Retraining as a teacher means leaving behind status and the hierarchy you’ve enjoyed in your first career. Our Now Teachers share how they coped with the shift in seniority – and the unexpected perks.
If you’ve built up a career over a number of years, you probably enjoy an elevated status at work. You don’t have to be the CEO, or even a ‘Head of’ but the fact is you know how to do your job and have the track record to prove it.
Swapping your comfort zone for a whole new career in teaching means giving that up and starting over again. Nilesh Goswami, a trainee Geography teacher puts this change bluntly: ‘One of the biggest challenges is that I’ve been at the top of the food chain in my organisations, and now I’m thrust back down at the bottom.’
And it’s not only your perception that matters – often it’s others around who you struggle to understand why you’d ditch the precious corner office for teaching. ‘My friends and family were initially bewildered, as I spent 22 years climbing up a very difficult career ladder.’ says Julian Wood, who swapped the corporate world for teaching Biology at Ark Elvin Academy.
From seasoned expert to beginner
‘We’re really bound up in what we do, so it’s quite an existential adjustment to deal with,’ agrees Katie Waldegrave, director of Now Teach. ‘It would be extraordinary if people didn’t feel it – they’re going from being experts and being taken seriously to starting again.’
James Hardman, part of our 2017 intake, is able to reflect now on how he struggled to adjust to this huge shift. ‘Swapping Canary Wharf for an inner city comp was a big culture shock,’ he says. ‘Emotionally that first year was very tough. I was used to being good at my job and I would get home on Friday exhausted and spend the holidays catching up with assignments and training manuals.’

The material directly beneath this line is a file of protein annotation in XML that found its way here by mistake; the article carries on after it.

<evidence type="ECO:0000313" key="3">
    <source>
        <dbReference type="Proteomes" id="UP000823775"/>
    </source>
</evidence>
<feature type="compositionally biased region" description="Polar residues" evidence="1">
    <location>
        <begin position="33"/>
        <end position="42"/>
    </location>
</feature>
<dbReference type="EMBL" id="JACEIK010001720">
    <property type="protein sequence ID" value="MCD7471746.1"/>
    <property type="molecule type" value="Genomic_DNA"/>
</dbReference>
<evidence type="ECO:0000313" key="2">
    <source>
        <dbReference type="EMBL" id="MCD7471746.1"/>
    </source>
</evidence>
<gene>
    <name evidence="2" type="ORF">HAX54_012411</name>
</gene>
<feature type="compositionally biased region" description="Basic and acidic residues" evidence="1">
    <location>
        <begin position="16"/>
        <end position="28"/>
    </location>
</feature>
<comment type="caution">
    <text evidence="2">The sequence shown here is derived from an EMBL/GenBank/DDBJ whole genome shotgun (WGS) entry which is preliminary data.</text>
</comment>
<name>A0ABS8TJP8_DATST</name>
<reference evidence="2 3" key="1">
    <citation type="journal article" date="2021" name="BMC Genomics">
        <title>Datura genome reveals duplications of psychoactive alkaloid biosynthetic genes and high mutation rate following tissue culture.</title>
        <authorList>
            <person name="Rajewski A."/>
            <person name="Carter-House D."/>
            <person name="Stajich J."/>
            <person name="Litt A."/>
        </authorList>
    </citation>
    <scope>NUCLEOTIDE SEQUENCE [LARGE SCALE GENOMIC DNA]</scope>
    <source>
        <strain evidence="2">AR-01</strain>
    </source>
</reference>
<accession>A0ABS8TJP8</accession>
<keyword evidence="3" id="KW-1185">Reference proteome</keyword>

Enjoying the freedom that comes with leaving the top
For many of our Now Teachers, though, they’ve discovered the unexpected delight in returning to a trainee position –’ being at the bottom of the pile again at work is quite liberating’ says Guy Bowles, a CEO-turned Maths teacher.
Nilesh Goswami agrees, saying: ‘It’s actually quite nice being in a frontline role with a set of responsibilities, but not necessarily that involved with the management side.’ And our Director Katie recognises that this letting go of status can be tremendously important. ‘It’s quite profound and ultimately quite liberating to go through,’ she says.
Peter Watson, a new French teacher, ‘If someone was considering teaching, the first piece of advice I’d give them is to be realistic that you’re going in at the bottom; you’ll know nothing and your previous experience won’t help you at all in the first few weeks.’
While career-change is challenging, Now Teach participants do not do it alone. As Razi Hassan said, “I chose Now Teach because why wouldn’t you? I had the choice of going it alone…or having someone to provide bespoke support and a community.”
In the longer term those career experiences will become valuable but at the start there will be steep learning curve, so you need a strong sense of who you are if you’re considering starting again.
If you think you're up for the challenge, then express your interest in our programme and speak to our recruitment team.
“This letting go of status can be tremendously important. It’s quite profound and ultimately quite liberating to go through.”